M&C Quickie with ‘Walk the Line’s director James Mangold

The movie ‘Walk the Line’ portrays Johnny Cash in all his glory and all his excesses, over the course of three decades.

It is richly underscored by the ongoing relationship struggle between Johnny and June Carter and their initial ill-fated timing in matters of love.

It is their story that captivates your attention, and it’s the heart and soul of this movie. 

James Mangold skillfully chronicles the details of Johnny Cash’s hard life.  Cash’s humble, Arkansas sharecropper beginnings made bearable by young Cash’s love of music and old-time gospel hymns and radio shows such as the Grand Ole Opry, the National Barn Dance and the Wheeling Jamboree-some featuring the famous Carter Family and a very young June Carter singing. 

A tragic event in Cash’s childhood colors him with unresolved grief that haunts him throughout the movie.

Mangold takes us to Cash’s arrival on the music scene through successful recordings with Sun Records in Memphis, Tennessee, where he is immersed in the intense touring and recording world alongside American music trailblazers Jerry Lee Lewis (played brilliantly by Waylon Payne), Roy Orbison, Waylon Jennings and Elvis Presley. 

The movie rocks with the flavor and sound of the forties, fifties and sixties with brilliant costuming and spot-on production design. 

Joaquin Phoenix does his own take on Cash’s voice, one of the most distinctive in music history. Reese Witherspoon is even better as June Carter. 

Both their looks were the result of combined efforts of costume designer Arianne Phillips, and makeup department head Jane Galli, Reese’s own make up artist, Brad Wilder, and hair department head Kathrine Gordon and Reese Witherspoon’s own hairstylist- Anne Morgan.  

Monsters and Critics was fortunate to have a conversation with James Mangold to talk “Walk the Line” and the new extended DVD release.



M&C: How involved were you in putting the extended footage / scenes in this re-mastered copy?
James Mangold: I supervised the restored footage with the editor and associate editor of the original film.
M&C: Would you label this extended version or director’s cut?  What is your opinion of “director’s cuts”? Marketing term or something you really have a hand in?
James Mangold: The theatrical release was my cut. Fox never forced any changes. This cut is simply a larger tapestry of scenes, twenty percent longer in length for fans of the film to go deeper into the world.
Regarding Director’s cuts on DVD – I am in full support of getting the director’s original vision out in the light of day.  Particularly when a studio forces changes (as Miramax did with ‘Kate and Leopold’).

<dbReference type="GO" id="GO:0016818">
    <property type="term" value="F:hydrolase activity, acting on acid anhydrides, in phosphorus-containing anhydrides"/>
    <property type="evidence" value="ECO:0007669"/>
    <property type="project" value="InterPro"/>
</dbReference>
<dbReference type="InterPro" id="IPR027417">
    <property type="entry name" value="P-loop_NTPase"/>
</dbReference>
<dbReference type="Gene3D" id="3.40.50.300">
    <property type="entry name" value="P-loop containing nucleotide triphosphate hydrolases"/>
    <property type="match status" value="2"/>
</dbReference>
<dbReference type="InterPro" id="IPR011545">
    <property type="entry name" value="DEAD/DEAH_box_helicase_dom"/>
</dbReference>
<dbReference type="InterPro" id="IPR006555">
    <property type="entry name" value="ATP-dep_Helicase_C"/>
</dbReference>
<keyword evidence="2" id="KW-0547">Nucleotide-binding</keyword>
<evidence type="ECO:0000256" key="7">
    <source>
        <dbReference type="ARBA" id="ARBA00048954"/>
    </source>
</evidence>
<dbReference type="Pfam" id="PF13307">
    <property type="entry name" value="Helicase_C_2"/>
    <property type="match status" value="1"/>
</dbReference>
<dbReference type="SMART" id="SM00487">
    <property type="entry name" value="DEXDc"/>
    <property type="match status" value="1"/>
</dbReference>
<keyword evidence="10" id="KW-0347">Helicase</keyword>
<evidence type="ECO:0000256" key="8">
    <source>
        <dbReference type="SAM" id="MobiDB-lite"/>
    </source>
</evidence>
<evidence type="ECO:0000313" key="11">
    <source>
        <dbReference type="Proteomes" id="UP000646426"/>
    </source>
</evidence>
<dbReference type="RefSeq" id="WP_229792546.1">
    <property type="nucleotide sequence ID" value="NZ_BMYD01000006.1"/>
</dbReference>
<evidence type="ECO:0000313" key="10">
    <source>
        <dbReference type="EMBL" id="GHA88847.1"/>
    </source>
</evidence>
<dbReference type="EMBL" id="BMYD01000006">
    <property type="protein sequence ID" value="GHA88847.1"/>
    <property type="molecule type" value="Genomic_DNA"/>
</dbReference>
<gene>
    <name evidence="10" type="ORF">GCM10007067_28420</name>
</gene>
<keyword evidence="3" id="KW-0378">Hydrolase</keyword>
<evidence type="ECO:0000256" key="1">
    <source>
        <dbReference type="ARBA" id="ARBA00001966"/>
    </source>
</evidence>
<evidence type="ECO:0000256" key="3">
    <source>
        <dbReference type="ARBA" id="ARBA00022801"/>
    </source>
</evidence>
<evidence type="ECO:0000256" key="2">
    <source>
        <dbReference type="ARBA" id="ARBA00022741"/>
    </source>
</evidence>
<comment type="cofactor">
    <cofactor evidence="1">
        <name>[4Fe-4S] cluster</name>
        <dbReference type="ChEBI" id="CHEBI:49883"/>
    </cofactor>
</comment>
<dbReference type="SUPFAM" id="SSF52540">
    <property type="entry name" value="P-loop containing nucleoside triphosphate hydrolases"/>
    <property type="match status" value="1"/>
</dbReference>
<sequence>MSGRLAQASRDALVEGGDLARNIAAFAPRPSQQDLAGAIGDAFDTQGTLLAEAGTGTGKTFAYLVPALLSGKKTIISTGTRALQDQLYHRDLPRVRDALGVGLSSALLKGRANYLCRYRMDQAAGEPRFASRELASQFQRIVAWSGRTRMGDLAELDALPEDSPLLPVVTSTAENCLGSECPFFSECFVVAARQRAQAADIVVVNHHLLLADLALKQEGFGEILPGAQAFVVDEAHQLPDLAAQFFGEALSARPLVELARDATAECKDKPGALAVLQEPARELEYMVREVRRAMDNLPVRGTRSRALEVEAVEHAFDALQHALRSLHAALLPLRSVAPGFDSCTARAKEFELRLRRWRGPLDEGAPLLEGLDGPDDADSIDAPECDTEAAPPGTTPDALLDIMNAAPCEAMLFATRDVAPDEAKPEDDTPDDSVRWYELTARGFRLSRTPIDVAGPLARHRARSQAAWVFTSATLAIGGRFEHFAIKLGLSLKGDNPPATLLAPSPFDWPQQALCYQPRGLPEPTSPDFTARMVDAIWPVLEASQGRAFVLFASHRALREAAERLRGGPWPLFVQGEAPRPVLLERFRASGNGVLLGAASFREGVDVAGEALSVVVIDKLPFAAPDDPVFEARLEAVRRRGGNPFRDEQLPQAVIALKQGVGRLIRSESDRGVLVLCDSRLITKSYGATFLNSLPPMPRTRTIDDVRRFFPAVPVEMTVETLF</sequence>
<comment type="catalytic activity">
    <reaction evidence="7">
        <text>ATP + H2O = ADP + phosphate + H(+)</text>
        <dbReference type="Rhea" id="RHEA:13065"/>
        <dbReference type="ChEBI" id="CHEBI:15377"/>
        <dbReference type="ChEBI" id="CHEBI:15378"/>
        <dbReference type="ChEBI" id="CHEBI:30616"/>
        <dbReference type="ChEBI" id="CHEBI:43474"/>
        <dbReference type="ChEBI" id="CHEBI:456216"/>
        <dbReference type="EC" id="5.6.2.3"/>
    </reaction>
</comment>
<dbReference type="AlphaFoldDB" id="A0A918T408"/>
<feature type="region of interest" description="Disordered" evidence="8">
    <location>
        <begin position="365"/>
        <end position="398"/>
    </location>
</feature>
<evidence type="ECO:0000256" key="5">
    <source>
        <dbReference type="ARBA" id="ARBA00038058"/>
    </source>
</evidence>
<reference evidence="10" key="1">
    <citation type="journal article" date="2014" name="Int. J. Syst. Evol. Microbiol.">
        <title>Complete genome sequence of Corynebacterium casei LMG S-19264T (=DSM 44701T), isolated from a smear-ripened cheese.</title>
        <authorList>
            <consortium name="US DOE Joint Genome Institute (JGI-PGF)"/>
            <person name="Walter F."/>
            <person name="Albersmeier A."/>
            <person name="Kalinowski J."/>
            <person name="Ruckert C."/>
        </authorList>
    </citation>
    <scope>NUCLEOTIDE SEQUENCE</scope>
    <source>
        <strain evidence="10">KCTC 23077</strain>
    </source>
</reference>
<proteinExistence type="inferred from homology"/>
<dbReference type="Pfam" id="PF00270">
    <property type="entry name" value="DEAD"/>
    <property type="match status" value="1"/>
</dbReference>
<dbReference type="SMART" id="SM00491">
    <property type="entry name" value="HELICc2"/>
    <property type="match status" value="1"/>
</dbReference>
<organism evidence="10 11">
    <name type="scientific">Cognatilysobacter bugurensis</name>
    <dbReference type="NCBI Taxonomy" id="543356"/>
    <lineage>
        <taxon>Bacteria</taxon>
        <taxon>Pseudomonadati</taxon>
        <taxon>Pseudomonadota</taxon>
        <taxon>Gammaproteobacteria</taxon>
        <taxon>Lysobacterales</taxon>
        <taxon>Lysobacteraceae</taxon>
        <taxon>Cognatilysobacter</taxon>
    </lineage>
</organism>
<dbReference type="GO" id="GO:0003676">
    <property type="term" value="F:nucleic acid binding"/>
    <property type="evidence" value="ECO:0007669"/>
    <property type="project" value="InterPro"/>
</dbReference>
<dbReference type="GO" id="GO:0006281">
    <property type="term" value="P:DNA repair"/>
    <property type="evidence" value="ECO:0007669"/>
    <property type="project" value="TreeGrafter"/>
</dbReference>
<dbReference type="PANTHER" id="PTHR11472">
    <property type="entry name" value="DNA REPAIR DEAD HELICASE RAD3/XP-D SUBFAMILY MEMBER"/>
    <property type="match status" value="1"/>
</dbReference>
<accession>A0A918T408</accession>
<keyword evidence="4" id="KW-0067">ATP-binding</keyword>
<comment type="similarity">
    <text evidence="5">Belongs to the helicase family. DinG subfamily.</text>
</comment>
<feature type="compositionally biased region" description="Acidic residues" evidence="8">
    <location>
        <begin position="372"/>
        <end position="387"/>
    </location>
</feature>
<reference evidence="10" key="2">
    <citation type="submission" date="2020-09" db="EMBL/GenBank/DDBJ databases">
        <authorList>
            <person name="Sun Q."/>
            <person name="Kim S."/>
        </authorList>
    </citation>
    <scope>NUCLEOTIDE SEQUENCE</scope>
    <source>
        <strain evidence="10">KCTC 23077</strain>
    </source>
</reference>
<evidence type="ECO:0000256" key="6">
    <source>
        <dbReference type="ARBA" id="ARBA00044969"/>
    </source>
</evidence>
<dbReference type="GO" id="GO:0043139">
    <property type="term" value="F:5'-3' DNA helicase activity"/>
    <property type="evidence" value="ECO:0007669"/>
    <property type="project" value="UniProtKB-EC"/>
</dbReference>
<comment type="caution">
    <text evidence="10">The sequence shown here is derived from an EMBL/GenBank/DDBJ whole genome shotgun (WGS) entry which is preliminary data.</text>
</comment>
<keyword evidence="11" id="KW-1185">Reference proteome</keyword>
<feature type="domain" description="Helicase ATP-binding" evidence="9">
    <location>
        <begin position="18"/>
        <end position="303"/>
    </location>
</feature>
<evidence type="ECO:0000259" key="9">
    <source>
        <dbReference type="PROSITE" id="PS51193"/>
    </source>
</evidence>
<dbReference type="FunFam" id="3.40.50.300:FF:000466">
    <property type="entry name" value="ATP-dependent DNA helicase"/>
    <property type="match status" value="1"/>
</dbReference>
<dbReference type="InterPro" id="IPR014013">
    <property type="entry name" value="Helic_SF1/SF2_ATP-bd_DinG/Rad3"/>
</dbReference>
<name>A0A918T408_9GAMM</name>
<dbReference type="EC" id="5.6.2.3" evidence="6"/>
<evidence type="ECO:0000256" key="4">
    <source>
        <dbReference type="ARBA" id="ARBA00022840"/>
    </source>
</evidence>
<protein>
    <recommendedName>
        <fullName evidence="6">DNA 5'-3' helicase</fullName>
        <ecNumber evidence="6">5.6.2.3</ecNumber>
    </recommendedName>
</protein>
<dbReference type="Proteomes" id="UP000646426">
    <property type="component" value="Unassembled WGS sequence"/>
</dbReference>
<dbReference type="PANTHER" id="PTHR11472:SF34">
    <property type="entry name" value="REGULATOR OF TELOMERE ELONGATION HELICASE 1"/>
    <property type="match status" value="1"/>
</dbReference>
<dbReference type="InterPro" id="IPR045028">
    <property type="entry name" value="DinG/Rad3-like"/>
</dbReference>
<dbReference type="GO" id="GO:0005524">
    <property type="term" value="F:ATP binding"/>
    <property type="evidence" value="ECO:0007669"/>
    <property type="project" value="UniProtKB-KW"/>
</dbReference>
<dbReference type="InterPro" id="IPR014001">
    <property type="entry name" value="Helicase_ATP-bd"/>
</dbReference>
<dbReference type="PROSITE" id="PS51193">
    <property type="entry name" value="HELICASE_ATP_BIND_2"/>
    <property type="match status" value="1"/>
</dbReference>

In that case, I was grateful to be able to release my original cut and have audiences see it. In the case of ‘Walk the Line’, my goal was to provide fans with a larger canvas of the musical sequences (performed beginning to end) and to reinsert some amazing dramatic scenes, scenes in which Joaquin, Reese and the rest of the cast do amazing work and further flesh out John’s story.

Frankly, I think audiences are getting more and more interested in exploring worlds deeper and deeper.
M&C: How important was it for you to have the musical icons prominently in “Walk the Line” and notably casting Shooter Jennings as his father Waylon in the film?

James Mangold: It was very important that we recreate the moment when all these amazing talents were travelling together and taking the stage together.

But it was equally important to underplay the “iconic” nature of them (Elvis, Waylon, Roy, etc) because they weren’t huge stars yet (at the beginning of the film) and we wanted to capture the innocence when these kids first took the stage never knowing the stardom that was about to engulf them.

M&C: The film is one great scene after another. Which is your personal favorite?
James Mangold: I love when Joaquin and Reese sing “It Ain’t me Babe” at the Hollywood Bowl, madly in love with each other but unable to act on it.

I also love their first meeting at a diner early in the film. Lastly, the scene in which Joaquin auditions for Dallas Roberts playing Sam Phillips is an amazing and bold piece of acting (on both parts) that I never get tired of seeing.
M&C: Would you ever consider doing a Cash biopic film of his later years?
James Mangold: It’s a novel idea. Maybe when Joaquin turns fifty and I turn sixty. Just kidding.
M&C: Many directors keep their core key BTL crew, do you find yourself also doing this with each subsequent feature film you direct?
James Mangold: Most of the same people (DP, camera operator, Costume, casting, AD, Props. Script Supervisor) have worked with me on all of the last three films, some go even further back.

I really believe in the family you create on a set and particularly when you are trying to make something amazing happen against the odds and with too little money, it really helps to work with people you love and trust.

Walk the Line (Extended Cut) is now available at Amazon. As of yet, there is not a release date for this version of the DVD in the UK. Visit the DVD database for more information. Click Here to enter to win a copy of Walk the Line (Extended Cut)

Note the date on this article may be incorrect due to importing it from our old system.